Watch a trailer for an upcoming concert in Denmark featuring the music of Lars von Trier‘s film:
The New York Asian Film Festival 2016 has unveiled its full line-up.
Slate highlights the 50 greatest movies by black directors:
Despite everything, black filmmakers have produced art on screen that is just as daring, original, influential, and essential as the heralded works of Welles, Coppola, Antonioni, Kurosawa, and other nonblack directors. »
- The Film Stage
Robert Altman's murder tale reeks of insider access and Hollywood hipster Bs; its main claim to greatness is its fifty-plus star cameos. It may no longer seem as smart as it looked in 1992, but they don't make 'em any slicker than this. The Player Blu-ray The Criterion Collection 812 1992 / Color /1:85 widescreen / 124 min. / Available through The Criterion Collection / Street Date May 24, 2016 / 39.95 Starring Tim Robbins, Greta Scacchi, Fred Ward, Whoopi Goldberg, Peter Gallagher, Brion James, Cynthia Stevenson, Vincent D'Onofrio, Lyle Lovett. Cinematography Jean Lépine Original Music Thomas Newman Written by Michael Tolkin from his novel Produced by David Brown, Michael Tolkin, Nick Wechsler Directed by Robert Altman
Reviewed by Glenn Erickson
Robert Altman's filmography is undergoing what looks like a full retrospective through Criterion; even the 1975 title Nashville came out not long ago. This very successful later picture marks a revitalization of the director's career. It's sort of a Kafkaesque spin on Hail, »
- Glenn Erickson
With a seemingly endless amount of streaming options — not only the titles at our disposal, but services themselves — we’ve taken it upon ourselves to highlight the titles that have recently hit the interwebs. Every week, one will be able to see the cream of the crop (or perhaps some simply interesting picks) of streaming titles (new and old) across platforms such as Netflix, iTunes, Amazon Instant Video, and more (note: U.S. only). Check out our rundown for this week’s selections below.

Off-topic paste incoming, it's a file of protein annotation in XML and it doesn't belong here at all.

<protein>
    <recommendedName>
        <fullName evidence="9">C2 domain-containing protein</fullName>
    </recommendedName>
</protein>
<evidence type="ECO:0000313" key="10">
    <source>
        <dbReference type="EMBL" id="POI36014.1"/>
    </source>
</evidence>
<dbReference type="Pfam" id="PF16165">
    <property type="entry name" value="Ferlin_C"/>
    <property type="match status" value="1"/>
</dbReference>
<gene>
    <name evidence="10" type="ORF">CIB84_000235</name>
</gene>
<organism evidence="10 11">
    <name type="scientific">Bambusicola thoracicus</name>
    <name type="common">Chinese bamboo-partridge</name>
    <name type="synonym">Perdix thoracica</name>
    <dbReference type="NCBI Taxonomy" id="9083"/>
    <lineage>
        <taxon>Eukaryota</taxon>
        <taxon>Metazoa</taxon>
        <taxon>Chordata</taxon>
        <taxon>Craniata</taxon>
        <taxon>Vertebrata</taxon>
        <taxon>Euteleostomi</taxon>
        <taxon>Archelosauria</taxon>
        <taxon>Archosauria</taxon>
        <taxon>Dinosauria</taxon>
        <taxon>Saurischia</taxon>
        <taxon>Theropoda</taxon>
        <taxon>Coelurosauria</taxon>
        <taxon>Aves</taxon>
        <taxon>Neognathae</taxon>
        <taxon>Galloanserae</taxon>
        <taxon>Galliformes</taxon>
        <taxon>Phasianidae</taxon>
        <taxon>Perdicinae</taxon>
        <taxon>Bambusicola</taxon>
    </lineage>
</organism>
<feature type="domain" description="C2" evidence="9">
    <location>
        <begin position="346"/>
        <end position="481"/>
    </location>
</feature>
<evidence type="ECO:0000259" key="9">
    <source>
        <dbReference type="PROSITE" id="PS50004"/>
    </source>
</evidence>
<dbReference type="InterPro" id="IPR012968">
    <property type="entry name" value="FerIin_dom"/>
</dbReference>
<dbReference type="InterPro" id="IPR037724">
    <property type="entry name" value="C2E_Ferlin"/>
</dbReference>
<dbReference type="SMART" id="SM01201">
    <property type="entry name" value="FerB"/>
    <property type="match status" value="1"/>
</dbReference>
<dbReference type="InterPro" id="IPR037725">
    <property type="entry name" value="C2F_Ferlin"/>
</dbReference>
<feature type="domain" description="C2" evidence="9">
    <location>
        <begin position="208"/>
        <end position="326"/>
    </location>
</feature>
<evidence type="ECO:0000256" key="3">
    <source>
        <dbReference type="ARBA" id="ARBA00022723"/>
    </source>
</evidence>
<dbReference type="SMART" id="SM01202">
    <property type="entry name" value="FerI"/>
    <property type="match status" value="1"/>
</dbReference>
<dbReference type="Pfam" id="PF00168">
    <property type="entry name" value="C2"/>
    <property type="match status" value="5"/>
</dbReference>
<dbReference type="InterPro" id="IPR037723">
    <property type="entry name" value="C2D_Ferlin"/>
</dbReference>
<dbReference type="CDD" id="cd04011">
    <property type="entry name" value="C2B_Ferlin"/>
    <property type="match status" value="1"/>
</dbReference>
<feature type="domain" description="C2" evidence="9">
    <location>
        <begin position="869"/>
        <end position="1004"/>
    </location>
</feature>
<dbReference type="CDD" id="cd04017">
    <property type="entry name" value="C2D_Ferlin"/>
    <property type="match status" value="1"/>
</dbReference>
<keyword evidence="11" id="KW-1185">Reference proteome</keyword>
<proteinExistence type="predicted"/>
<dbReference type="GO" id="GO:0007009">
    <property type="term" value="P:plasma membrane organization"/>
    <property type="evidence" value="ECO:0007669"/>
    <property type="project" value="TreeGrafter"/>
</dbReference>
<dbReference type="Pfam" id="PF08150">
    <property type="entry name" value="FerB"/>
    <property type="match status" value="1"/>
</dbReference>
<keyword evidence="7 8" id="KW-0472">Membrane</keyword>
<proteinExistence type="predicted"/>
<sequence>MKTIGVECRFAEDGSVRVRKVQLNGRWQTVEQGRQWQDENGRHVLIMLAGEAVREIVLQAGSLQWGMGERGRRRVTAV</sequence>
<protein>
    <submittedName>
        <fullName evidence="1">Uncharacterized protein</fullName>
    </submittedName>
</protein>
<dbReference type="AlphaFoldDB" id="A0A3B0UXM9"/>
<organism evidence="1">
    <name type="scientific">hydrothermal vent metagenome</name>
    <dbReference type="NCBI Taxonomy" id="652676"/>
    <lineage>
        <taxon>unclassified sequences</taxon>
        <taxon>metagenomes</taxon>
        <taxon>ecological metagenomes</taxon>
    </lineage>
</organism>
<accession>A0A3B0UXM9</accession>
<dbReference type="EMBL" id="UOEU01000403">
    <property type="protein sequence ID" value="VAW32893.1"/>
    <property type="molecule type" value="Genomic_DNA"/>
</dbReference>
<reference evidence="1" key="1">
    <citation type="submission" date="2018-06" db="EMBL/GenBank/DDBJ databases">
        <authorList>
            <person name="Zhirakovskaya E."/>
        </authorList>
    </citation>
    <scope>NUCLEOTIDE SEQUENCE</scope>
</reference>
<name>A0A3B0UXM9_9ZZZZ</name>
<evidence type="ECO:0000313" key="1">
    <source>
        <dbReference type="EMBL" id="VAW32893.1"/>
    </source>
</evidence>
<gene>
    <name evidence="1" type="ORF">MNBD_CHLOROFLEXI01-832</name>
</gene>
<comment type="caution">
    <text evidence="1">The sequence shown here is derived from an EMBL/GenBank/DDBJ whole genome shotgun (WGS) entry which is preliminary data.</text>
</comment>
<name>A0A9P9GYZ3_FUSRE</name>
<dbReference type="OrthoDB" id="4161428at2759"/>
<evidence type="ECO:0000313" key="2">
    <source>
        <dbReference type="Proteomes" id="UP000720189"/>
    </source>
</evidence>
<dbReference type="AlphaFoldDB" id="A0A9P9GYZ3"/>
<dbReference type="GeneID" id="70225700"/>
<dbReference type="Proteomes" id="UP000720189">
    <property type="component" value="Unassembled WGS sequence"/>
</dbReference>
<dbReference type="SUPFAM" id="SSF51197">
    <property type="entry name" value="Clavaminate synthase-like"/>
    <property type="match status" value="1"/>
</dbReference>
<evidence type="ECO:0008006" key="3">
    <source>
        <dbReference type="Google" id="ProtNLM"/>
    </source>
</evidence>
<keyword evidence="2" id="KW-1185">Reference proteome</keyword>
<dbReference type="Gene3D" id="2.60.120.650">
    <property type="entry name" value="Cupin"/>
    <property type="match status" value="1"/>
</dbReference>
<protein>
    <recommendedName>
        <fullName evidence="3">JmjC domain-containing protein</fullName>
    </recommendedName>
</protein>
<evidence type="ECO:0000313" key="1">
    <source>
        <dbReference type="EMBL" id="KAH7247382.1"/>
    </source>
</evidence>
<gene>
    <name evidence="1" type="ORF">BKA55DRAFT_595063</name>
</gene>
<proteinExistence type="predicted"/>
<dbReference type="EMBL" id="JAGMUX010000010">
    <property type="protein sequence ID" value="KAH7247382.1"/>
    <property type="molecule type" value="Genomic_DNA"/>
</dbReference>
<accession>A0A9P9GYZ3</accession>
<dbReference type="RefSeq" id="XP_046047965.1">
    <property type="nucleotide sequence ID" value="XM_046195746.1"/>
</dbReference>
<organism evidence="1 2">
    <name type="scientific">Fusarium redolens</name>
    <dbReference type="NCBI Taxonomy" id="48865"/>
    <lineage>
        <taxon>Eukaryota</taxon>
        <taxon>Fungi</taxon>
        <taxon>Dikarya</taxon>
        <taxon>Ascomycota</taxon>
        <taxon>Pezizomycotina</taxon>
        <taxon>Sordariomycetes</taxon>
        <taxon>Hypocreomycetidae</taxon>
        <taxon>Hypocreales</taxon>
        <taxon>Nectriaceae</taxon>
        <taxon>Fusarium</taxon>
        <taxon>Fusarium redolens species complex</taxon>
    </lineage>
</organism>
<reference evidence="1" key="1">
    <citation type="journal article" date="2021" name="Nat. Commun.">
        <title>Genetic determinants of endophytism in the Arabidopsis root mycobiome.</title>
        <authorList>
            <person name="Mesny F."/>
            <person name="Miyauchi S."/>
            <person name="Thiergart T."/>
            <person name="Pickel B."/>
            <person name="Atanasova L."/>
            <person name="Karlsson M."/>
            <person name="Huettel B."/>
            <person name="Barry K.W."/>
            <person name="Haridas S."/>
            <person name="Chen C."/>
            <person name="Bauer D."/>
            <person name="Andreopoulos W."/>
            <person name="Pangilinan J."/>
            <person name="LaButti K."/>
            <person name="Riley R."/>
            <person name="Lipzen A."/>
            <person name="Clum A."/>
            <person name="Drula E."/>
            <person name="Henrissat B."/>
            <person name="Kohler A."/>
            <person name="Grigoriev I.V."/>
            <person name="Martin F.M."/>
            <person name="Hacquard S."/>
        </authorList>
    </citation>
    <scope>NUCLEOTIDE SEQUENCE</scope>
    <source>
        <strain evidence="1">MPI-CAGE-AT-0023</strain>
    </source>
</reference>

13 Hours: The Secret Soldiers of Benghazi (Michael Bay)
For better or worse, 13 Hours: The Secret Soldiers of Benghazi is the purest distillation of Michael Bay’s cinematic voice. Bay’s favorite themes recur here from his brand of cheerleading GI Joe patriotism to righteous bloodlust to endlessly off-color non-sequiturs. And years of carpet bombing criticism targeted at his continued lack of political correctness and subtlety have »
- The Film Stage
When I sit through a film such as Zootropolis, Rango, Frozen, Wreck-It Ralph, Eddie The Eagle or Coraline, I can’t help but be thankful somebody has bothered. As a parent as well as a movie lover, I’ve grown to really dislike family movies that just turn up to act as a surrogate babysitter for 90 minutes, with no intention of becoming anybody’s favourite film. The films I'm going to talk about are the family movies therefore that I think both try and do something a bit more, yet continue to fly under many people's radar.
A bonus mention before we get going, and number 26 in the list, much to my surprise: Alvin & The Chipmunks 4. I was expecting next to zero from it, courtesy »
Michelle Obama looked simply stunning when she hosted the White House Turnaround Arts Talent Show in Washington DC on Wednesday. The first lady kicked off the fun event by speaking to the large crowd, which included actor Tim Robbins, and watched the kids show off their talents from her seat in the front row. In addition to hugging the children and chatting to fellow attendees, Michelle also enthusiastically cheered and gave two thumbs up. The talent show comes on the heels of a busy few weeks for Michelle. In addition to attending her very last White House Correspondents' Dinner, she also shared a handful of cute moments with her husband, President Barack Obama, at the Nordic State Dinner. While we love seeing Michelle goof around with little kids, we also love her numerous encounters with Hollywood's A-list celebrities! »
- Caitlin Hacker
Actor and activist Tim Robbins has already been an outspoken and controversial advocate for independent Vermont Senator and Democratic presidential candidate Bernie Sanders, and on Wednesday, engaged in what could be considered dubious salesmanship by many Democratic voters. In an unrelated interview with MSNBC's Tamron Hall, Robbins was asked to comment on concerns that the Democratic Party may have trouble uniting after the nominating process is complete. »
- Tommy Christopher
Every week we dive into the cream of the crop when it comes to home releases, including Blu-ray and DVDs, as well as recommended deals of the week. Check out our rundown below and return every Tuesday for the best (or most interesting) films one can take home. Note that if you’re looking to support the site, every purchase you make through the links below helps us and is greatly appreciated.
A Married Woman is an often overlooked masterwork from Godard’s most productive period. The plot appears to be simple: Charlotte (Macha Méril) is a young married woman having an affair with an actor. When she discovers that she is pregnant, she must decide which man is the father and which man she will stay with. In Godard’s hands, however, the film, described as a film about a woman’s beauty and the ugliness of her world, »
- The Film Stage